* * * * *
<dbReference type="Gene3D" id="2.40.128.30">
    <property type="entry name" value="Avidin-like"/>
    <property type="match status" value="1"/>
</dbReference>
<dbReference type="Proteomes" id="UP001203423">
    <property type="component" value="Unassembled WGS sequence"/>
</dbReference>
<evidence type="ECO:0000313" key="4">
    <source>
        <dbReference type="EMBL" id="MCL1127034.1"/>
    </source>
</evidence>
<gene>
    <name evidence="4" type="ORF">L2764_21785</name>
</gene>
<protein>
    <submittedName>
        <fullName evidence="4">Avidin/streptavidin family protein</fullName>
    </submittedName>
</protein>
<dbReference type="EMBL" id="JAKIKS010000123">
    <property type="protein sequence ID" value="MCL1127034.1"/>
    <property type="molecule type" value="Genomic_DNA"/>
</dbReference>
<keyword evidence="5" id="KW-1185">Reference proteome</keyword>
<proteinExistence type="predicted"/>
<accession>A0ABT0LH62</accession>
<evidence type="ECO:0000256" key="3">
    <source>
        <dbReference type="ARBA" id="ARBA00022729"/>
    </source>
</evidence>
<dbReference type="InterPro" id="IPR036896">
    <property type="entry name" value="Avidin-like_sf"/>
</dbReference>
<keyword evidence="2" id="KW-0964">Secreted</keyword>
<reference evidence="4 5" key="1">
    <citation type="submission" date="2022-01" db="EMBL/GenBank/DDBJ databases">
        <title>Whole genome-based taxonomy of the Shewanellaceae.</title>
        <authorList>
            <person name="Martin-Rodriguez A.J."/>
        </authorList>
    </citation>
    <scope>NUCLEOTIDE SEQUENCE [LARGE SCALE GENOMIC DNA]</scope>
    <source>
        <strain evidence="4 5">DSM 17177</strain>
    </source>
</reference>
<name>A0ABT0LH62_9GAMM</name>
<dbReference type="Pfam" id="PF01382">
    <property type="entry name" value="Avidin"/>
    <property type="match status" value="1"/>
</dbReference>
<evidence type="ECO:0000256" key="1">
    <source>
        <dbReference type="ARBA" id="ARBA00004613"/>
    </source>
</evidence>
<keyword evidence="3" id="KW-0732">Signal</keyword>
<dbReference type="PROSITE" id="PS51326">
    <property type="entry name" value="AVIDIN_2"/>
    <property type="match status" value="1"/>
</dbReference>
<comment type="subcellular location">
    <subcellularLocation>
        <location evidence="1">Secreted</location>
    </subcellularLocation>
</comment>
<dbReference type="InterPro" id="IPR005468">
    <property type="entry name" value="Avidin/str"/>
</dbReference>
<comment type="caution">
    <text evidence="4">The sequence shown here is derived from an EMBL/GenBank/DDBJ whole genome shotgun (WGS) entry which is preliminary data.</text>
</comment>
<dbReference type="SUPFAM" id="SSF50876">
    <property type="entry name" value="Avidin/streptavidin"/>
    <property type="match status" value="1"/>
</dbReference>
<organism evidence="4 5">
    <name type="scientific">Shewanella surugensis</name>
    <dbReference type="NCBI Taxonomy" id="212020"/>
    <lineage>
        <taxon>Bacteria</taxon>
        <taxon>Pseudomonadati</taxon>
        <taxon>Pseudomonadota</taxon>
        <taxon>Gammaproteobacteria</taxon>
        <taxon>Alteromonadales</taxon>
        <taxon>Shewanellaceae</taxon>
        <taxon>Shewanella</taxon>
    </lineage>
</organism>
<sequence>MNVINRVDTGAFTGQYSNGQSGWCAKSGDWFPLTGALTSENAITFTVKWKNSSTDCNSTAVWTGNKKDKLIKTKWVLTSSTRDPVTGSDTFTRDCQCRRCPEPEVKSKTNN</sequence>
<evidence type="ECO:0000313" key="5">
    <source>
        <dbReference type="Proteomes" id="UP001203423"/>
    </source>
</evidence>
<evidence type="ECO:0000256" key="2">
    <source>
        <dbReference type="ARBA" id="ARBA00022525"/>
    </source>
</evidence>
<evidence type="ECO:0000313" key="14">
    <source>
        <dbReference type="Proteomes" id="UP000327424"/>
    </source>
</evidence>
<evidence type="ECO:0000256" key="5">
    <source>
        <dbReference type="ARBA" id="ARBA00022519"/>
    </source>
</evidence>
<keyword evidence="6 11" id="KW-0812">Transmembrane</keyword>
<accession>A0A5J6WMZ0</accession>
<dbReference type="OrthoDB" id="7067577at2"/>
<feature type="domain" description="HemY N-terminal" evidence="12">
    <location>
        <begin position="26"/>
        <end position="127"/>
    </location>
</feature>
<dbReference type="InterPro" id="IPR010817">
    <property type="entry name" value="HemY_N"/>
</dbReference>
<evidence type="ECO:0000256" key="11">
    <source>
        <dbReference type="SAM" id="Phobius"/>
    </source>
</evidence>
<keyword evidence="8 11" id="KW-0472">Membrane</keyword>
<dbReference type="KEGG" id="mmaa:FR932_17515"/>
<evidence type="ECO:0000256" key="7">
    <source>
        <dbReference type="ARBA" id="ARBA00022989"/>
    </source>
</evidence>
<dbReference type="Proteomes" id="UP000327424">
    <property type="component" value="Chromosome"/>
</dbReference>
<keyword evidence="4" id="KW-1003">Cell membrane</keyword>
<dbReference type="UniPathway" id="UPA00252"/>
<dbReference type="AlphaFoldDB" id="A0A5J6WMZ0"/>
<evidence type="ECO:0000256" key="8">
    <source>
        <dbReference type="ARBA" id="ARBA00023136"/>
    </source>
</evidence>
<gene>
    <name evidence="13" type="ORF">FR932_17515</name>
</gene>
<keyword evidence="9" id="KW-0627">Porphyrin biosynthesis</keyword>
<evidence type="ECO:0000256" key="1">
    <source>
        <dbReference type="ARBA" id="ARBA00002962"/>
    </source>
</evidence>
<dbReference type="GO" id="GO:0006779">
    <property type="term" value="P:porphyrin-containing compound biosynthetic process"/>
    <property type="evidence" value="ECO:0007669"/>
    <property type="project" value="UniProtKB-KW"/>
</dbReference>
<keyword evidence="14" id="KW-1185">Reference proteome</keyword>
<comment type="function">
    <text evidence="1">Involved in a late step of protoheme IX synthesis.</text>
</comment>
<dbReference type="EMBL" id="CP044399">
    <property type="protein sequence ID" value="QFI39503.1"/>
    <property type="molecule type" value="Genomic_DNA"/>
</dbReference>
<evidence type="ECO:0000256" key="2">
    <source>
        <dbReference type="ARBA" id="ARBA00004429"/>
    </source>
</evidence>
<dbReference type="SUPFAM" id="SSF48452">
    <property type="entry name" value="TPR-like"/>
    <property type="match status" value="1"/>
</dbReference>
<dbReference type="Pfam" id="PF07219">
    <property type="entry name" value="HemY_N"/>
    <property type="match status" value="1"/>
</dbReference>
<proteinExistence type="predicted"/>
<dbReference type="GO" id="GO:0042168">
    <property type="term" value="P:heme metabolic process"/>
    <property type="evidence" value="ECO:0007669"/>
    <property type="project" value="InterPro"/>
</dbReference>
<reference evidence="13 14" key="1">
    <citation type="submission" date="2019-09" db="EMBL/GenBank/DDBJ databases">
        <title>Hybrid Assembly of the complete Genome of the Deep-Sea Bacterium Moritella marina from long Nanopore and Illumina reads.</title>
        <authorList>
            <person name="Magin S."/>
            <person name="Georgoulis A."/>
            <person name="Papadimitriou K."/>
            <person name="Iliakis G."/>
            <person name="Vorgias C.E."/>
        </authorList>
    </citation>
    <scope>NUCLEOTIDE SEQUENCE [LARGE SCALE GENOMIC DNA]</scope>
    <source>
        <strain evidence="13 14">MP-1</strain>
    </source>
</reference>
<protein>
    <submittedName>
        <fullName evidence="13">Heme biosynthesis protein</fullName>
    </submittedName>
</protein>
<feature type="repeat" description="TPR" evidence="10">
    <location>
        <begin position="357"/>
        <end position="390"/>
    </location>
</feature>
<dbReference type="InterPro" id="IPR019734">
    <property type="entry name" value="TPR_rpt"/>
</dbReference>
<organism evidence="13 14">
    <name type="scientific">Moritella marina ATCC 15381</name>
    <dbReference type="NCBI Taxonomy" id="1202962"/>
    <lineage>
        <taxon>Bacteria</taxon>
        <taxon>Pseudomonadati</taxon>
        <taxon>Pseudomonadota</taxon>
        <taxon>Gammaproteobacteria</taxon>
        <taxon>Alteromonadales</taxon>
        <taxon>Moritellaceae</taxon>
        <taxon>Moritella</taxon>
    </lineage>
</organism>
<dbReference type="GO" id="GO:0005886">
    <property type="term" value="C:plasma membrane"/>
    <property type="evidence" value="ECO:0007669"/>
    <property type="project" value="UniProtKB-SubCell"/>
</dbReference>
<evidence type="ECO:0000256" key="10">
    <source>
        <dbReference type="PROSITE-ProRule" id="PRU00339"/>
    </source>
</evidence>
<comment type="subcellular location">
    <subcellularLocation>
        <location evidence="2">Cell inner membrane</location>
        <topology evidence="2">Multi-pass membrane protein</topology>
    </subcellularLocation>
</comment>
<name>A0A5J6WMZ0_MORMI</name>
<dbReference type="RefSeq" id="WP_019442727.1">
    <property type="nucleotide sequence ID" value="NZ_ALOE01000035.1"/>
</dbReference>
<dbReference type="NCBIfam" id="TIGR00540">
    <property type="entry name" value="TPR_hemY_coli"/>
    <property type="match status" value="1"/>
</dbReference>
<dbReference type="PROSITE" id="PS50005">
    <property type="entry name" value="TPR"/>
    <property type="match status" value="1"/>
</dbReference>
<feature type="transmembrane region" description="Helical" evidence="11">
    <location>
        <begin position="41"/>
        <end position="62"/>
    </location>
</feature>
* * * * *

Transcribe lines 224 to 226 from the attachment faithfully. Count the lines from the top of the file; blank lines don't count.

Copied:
        <taxon>Pseudomonadati</taxon>
        <taxon>Pseudomonadota</taxon>
        <taxon>Gammaproteobacteria</taxon>